As I write this, I’m supposed to be in my Sunday yiquan class. I did actually set out to attend but, before I’d gone very far, I realized that my lower back is hurting like heck, and it just wouldn’t have been a good idea.
I had a very interesting class yesterday. Yao Lao Shi had to correct me far more often than usual, and for the same things repeatedly, but it ended up being a very rewarding session.
Over the last week, maybe over the last few days, my posture seems to have changed. I’d had a chronic ache in the muscle running down the right of my backbone, obviously due to a tilt in the way I was standing; that seems to have been corrected by the standing practice I’ve been doing, so the muscle isn’t carrying excess weight any more. That’s good.
During yesterday’s class, I was concentrating on trying to sink my weight, observing which muscles and tendons were carrying my weight, where there was excess tension, etc; as a result, I was often not giving my full attention to what my hands were doing in various stances, which is why Yao Laoshi was often correcting me.
In other cases, he was correcting me because of issues which were symptoms of a root problem which I was already trying to identify. For example, the lead shin is generally expected to stay still and upright during the ‘testing force’ exercises. Recently mine haven’t been; they’ve been wobbling backwards and forwards. It’s particularly noticeable with the left knee. Eventually, I realised that as I lifted weight by loading my right kua my left Achilles tendon was tensing up as well; then, when I tried to move my weight back forward, my mind didn’t want to load that tendon up, and so my knee started wobbling furiously. This is the tendon which was badly injured in an accident in Singapore ten years ago; clearly, somewhere in my subconscious, there’s a fossilized attempt to protect it. By shifting my awareness back into the tendon and keeping it relaxed, the problem went away. It’s something I’ll have to work on, so that the softness becomes automatic.
As usual, the class finished with a session of push-hands. Last week, Yao Lao Shi posted a message on his WeChat stream, warning against ‘false compassion’ in training. The meaning, I think, was that it’s bad practice to “let your opponent off” in training, because although you may think you’ve beaten him, you can never be sure – so you need to complete your attack until you know for certain that he’s down. Well, I doubt this message was particularly targeted at me, but it is the way I’ve tended to train. So, yesterday, I stopped holding back at the last moment. There were only three of us, and both of the others were newer than me, so it was fairly easy to beat them. It is interesting to train with a range of levels; in yesterdays’ case, the fact that my opponents were slow and stiff gave me more time to analyse what was happening in terms of angles, leverage, etc. (The Kadochnikov systema approach to analysis of combat transfers very well indeed to yiquan). I bounced each of the others off the wall repeatedly, and I must have done something right because Yao Lao Shi shook my hand as I left, which he doesn’t usually do.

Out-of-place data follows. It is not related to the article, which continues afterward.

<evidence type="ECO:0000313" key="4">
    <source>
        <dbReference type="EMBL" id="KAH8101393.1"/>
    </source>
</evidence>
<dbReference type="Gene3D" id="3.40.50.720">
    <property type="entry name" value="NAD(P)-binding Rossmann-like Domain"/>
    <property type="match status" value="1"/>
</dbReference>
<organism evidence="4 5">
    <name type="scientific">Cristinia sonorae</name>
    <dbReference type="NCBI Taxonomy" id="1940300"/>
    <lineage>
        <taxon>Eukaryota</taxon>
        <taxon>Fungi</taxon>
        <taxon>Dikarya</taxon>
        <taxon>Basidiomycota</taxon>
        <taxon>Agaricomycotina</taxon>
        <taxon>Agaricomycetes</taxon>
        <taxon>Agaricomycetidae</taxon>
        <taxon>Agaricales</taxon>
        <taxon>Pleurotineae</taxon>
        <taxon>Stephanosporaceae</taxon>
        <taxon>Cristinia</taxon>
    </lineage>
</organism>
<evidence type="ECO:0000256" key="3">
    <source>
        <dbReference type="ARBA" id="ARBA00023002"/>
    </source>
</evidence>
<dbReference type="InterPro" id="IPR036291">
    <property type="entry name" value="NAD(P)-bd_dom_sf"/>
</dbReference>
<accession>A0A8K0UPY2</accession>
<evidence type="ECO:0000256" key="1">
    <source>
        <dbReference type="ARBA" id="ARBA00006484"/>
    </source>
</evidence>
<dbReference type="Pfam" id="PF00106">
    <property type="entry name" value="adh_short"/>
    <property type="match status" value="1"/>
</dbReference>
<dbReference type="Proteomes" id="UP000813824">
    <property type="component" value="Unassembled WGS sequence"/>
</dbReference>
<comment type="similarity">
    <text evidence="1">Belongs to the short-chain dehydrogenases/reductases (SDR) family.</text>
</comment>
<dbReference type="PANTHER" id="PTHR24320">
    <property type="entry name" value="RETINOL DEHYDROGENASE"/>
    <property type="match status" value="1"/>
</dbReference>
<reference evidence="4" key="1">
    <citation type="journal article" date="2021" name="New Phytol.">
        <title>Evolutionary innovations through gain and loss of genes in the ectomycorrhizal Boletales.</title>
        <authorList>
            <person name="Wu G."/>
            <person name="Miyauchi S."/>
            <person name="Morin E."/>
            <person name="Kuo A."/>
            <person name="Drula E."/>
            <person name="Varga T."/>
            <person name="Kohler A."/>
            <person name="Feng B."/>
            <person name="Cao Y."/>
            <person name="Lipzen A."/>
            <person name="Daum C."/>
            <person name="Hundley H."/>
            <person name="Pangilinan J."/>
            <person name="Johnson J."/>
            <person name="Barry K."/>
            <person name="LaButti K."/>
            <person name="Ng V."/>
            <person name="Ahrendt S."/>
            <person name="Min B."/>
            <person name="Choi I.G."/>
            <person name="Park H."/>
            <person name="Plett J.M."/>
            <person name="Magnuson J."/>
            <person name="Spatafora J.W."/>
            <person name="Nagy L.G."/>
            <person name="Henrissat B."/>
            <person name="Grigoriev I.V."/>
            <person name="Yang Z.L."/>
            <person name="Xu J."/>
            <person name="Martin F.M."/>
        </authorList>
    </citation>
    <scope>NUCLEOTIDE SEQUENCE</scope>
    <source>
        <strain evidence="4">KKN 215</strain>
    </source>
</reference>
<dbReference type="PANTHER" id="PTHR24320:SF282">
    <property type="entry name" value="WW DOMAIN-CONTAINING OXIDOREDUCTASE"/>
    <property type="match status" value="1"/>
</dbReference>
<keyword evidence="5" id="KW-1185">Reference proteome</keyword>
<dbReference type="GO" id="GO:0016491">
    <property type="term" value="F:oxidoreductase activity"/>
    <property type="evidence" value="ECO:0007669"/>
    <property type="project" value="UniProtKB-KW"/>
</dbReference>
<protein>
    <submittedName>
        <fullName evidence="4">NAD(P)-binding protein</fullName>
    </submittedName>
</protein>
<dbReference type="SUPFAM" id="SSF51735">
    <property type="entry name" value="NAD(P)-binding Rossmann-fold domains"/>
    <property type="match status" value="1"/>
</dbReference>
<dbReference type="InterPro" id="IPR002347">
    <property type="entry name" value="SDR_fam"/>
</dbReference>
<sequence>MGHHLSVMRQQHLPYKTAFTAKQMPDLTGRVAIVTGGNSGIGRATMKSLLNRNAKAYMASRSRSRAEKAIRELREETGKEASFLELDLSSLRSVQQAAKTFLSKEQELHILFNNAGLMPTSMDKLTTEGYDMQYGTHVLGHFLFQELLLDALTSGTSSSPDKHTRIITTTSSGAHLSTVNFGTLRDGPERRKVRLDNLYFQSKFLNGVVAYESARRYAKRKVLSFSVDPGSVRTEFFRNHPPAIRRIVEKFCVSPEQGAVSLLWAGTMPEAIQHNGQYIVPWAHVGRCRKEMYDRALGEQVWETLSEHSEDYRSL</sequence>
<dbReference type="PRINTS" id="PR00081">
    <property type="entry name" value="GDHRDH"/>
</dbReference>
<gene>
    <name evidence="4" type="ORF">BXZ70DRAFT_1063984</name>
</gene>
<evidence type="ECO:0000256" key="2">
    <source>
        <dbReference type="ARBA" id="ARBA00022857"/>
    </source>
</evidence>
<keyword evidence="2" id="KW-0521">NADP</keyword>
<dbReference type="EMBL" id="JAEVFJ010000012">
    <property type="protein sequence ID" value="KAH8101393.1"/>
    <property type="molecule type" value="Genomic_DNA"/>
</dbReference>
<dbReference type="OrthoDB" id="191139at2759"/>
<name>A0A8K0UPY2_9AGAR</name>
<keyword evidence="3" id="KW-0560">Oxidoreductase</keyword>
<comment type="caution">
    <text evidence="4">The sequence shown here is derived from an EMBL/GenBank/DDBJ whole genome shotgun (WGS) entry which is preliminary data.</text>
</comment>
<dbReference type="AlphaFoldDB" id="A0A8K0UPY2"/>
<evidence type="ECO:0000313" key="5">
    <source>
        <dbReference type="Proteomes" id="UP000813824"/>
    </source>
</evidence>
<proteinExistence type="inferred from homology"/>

I realise that I’ve referred a number of times in recent posts to the way I’ve bounced people off the wall during push-hand sessions. I want to emphasize that these have been when I’m facing relative newbies, so it’s more to do with that than any particular talent on my part. Having said this, it’s astonishing how few people I’ve encountered so far realize the level of their tension, and how vulnerable that makes them. Some years ago, I played push-hands with a Westerner who’d been made a lineage-holder of a particular line of baguazhang; he was sprawled on the floor within seconds, each time, because he was so stiff, and so unrooted. So, I’m working very hard to improve my own rooting and elastic power before I face the better students in the evening classes…
That said, as I mentioned in my last post, aerobic endurance and muscular strength are definitely good to have! I’m gradually restarting a workout routine using Scott Sonnon’s Flowfit sets, and I’m looking out for somewhere to buy a kettlebell…
As for my back, I think I wrenched it on Friday night, whilst running from platform to platform with a heavy suitcase in Shijiazhuang. Heavy rain further up the line had led to most of the trains to Beijing being cancelled; the only ones running were those originating in Shijiazhuang itself, and there were a lot of stranded travellers trying to fight their way onto those! Fortunately, my group all managed to find seats, so it wasn’t too bad a journey back – I’m just feeling the after-effects today!
Anyway, on the topic of strength, health and fitness, here are a few links I’ve been collecting for a while.
- Meditation for strivers, an interesting book review from the New Yorker.
- Science Daily: Meditation makes you more creative.
- Acupuncture lowers hypertension with micro-rna.
- Dear science-based medicine, just a few questions about acupuncture.
- Studies demonstrate that parallel worlds exist, and interact with our own.
- Daoism gains a foothold again in China.
- The secret to freedom and happiness: having no expectations.
- Consciously control your immune system.
- Scientific study shows meditators collapsing quantum systems at a distance.